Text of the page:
IS POLITICAL INTERVENTION in corporate transactions between two private companies to be treated as business or political news? In which section of current events should such news be found? Maybe the front page or the lead for the day, especially when the principals involved are big business groups? Never mind if the politician questioning the deal (for a congressional inquiry…or investigation) is a little-known legislator, well known only for targeting a particular company. Is he following orders from a bigger organization?
Doing nothing, or refraining from interfering, on the part of government or its agencies can be a virtue in an economy trying to recover from the pandemic disruption. A “negative list” narrows down the types of transactions that require some kind of political oversight. All the rest follow only existing corporate rules.
A list of acceptable behavior can be too long and likely to overlook certain situations not yet encountered before. It’s better to just list what is illegal — no swerving in traffic. The negative list is shorter and easier to understand and enforce. Customs forms specify only goods prohibited in a country like illegal drugs and firearms or minimum amounts of foreign currency needing to be declared. Anything not found on this negative list is therefore allowed.
Diets become simplified with a negative list of what types of food to avoid. Such a list of prohibitions is easier to follow. Avoiding sugar and carbs (multi-grain bread and brown rice can be eaten at the maintenance stage) and certain fruits with high sugar content (like mangoes) provide a simple guide for the Atkins Diet. (Okay, maybe this diet is no longer fashionable.)
Defining categories in the negative form is quite prevalent. History and current affairs books are referred to as “non-fiction,” meaning they have not just been made up by the writer’s imagination but are based on real persons and events.
Individuals can define themselves by what they don’t like. Allergies include types of foods or ingredients to be avoided to avoid rashes or even difficulty of breathing. Pet peeves, or personal irritants, proclaim types of people one doesn’t have lunch with, like gossipmongers or braggarts who post their foreign travel photos (behind us is the Eiffel Tower) and houses abroad on social media.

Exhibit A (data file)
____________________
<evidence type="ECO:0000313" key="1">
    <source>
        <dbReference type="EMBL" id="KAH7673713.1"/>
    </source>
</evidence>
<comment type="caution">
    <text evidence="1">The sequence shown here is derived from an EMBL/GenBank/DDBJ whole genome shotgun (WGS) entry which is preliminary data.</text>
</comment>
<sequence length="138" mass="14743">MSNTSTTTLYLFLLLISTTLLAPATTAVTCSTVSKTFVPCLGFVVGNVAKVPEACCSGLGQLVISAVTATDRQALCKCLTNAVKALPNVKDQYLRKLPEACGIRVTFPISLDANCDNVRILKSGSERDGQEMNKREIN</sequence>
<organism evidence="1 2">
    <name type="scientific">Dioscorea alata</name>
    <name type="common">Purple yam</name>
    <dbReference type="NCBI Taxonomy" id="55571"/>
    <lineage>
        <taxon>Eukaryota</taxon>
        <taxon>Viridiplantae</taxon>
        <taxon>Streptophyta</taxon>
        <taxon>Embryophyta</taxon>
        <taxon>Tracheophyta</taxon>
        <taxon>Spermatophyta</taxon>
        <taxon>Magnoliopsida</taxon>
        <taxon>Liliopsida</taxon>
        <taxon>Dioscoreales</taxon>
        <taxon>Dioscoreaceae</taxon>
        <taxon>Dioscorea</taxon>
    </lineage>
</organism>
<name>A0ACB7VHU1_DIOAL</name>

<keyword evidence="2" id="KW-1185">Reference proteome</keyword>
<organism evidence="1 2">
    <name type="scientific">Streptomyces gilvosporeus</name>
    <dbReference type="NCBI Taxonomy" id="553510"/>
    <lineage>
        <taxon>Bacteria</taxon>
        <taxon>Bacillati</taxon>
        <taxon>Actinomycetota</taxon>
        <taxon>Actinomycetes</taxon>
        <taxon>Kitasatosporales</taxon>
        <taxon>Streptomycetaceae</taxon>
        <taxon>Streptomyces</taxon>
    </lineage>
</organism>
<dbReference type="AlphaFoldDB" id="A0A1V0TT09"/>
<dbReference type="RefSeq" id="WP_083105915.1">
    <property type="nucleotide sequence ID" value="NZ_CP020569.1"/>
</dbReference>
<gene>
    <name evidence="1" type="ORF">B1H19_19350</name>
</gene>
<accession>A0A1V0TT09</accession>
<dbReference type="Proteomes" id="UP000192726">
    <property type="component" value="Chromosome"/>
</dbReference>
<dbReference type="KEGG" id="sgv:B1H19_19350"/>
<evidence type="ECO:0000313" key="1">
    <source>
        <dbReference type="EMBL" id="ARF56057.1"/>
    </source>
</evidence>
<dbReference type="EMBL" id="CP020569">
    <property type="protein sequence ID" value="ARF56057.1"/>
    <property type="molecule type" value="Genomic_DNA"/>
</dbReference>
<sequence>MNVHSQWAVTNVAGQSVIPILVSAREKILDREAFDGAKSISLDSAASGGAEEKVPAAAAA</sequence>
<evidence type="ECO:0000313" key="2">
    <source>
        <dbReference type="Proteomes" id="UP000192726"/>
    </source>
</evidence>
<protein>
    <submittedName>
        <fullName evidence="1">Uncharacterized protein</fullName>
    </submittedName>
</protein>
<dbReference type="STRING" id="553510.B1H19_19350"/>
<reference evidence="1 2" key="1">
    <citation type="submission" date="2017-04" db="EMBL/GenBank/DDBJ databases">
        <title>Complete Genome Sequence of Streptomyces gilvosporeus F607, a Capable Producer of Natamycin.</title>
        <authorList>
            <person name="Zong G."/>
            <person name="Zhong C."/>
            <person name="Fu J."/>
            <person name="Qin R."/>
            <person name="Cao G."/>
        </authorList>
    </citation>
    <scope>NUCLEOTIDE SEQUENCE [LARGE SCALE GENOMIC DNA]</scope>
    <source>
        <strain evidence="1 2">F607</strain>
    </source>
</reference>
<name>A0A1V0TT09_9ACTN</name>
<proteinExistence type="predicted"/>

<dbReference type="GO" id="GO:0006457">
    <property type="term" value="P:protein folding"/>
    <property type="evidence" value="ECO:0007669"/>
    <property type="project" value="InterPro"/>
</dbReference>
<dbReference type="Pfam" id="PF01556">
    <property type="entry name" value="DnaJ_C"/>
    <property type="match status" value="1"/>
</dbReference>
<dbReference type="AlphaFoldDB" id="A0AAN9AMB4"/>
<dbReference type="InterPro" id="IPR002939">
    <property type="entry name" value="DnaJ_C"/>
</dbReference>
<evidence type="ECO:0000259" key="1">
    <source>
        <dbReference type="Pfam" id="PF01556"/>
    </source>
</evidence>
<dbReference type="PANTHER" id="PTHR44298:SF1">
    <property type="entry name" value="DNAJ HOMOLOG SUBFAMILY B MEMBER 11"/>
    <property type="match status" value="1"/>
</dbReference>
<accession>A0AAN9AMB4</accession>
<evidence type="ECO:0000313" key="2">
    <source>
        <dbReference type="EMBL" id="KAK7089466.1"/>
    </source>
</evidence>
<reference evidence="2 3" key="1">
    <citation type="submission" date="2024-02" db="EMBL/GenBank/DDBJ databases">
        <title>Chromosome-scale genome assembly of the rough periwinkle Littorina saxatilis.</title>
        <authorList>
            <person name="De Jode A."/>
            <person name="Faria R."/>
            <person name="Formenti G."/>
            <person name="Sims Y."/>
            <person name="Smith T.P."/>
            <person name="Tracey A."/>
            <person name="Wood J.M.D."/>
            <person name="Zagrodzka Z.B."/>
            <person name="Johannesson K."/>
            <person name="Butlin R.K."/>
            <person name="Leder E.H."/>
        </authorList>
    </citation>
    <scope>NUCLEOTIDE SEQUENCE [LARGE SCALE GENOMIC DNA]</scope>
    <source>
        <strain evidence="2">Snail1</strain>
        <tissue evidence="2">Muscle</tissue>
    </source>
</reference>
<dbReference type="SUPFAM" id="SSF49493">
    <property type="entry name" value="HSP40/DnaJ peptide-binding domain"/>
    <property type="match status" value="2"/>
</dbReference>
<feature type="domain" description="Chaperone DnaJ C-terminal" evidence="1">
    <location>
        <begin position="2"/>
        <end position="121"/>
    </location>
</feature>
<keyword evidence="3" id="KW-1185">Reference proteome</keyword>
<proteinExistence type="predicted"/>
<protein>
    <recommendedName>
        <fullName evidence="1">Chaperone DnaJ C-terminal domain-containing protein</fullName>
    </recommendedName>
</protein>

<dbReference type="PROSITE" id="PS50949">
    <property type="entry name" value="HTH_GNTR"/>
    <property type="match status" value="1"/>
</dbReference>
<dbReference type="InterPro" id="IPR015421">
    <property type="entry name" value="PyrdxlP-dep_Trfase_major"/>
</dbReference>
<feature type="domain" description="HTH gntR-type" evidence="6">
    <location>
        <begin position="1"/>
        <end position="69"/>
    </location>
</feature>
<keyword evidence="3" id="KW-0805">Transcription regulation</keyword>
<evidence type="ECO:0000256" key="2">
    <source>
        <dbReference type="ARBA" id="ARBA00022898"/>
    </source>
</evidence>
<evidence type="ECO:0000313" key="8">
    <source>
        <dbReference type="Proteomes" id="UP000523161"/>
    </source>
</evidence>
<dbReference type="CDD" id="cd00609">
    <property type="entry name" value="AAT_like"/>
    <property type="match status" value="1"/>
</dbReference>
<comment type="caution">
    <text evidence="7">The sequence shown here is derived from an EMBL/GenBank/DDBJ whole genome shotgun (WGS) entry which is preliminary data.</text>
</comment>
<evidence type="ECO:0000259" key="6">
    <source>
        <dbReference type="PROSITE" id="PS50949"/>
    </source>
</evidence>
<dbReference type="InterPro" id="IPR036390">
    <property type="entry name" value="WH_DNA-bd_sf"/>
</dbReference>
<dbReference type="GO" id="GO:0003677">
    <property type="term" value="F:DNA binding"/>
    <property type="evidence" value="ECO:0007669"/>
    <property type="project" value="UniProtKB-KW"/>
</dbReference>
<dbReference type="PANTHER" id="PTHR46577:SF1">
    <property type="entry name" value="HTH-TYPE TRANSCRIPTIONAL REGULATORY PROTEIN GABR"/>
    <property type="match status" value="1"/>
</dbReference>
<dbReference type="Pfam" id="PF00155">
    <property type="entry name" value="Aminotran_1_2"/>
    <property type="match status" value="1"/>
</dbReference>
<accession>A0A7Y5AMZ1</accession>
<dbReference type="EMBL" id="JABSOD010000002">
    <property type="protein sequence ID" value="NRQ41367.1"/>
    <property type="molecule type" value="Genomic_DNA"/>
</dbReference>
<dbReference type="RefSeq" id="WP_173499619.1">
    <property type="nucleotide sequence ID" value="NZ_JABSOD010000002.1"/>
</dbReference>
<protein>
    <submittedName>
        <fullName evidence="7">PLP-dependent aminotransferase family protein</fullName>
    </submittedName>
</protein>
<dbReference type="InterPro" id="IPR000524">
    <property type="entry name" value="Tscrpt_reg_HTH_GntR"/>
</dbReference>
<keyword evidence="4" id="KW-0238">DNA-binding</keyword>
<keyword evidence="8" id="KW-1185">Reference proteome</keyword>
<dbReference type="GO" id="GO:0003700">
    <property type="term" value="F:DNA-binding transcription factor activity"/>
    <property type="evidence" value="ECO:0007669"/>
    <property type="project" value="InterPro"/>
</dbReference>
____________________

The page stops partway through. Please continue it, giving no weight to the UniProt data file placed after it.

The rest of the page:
When we’re asked how we are, we can reply with a negative, “no problems (for now).” As for the state of our health, we declare we have nothing wrong with us. We even add we are not taking any maintenance medicines.
CEOs are identified by what irritates them — do not ask for a raise when his basketball team just unexpectedly lost to a cellar dweller. Acceptance by the boss entails avoiding behavior that annoys him. Somebody who does not turn off the boss is regarded as satisfactory. The greatest comfort can be “he doesn’t have anything bad to say about you.” (He doesn’t even know you.)
Architects deal with customers who only express their dislikes. Shown a design, the negative thinker can pick the nits and say that there are just too many doors or the shelves are too small. But when asked what design she has in mind, she draws a blank. In the construction stage for such a client, there are many change orders with walls torn down and windows relocated, even before the cement has dried.
Some politicians seem to spontaneously launch unprovoked attacks and legislative investigations on critics and hate objects (like certain business groups) in the guise of promoting the public good. (Cyber-libel seems to be the new weapon of choice.) Such assailants waiting to pounce at anything that moves may even portray themselves as champions of the oppressed in their fight against the establishment, or some parts of it.
Being used to the role of critic and pointing out what’s wrong with other people can be a disadvantage in promoting economic recovery and job creation.
Political crusaders should come up with a short negative list of things they will pay attention to like tax evasion, despoiling of the environment, and political dynasties. Anything outside this list should only elicit indifference — go ahead and merge to become a more competitive global company. You’re not on our list of don’ts.
So, for those in charge of interfering, legislating, or monitoring, doing nothing can be a virtue… specially to those they choose to ignore.
Tony Samson is chairman and CEO of TOUCH xda